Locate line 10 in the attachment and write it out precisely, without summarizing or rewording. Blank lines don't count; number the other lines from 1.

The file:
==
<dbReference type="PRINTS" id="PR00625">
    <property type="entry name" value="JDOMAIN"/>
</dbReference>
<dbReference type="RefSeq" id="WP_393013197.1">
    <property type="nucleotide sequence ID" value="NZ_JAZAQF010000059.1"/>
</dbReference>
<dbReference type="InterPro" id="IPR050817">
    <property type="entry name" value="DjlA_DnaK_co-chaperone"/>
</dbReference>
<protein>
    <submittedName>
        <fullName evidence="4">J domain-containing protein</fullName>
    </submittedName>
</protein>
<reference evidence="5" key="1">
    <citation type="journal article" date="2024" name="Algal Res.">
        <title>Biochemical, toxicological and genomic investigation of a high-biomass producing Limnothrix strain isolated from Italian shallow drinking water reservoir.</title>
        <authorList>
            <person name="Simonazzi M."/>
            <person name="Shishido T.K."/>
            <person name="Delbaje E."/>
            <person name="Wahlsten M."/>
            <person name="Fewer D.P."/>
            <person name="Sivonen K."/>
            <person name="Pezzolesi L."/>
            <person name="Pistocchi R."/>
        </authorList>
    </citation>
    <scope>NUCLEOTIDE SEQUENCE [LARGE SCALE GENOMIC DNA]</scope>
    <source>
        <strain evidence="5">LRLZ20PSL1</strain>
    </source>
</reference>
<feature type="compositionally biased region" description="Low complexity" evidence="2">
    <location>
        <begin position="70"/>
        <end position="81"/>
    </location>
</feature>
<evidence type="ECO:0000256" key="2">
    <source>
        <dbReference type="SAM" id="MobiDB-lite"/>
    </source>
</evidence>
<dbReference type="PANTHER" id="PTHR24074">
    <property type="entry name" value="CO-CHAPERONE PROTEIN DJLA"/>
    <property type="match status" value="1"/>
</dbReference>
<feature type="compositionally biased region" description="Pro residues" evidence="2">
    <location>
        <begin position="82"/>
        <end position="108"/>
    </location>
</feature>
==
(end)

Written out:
<protein>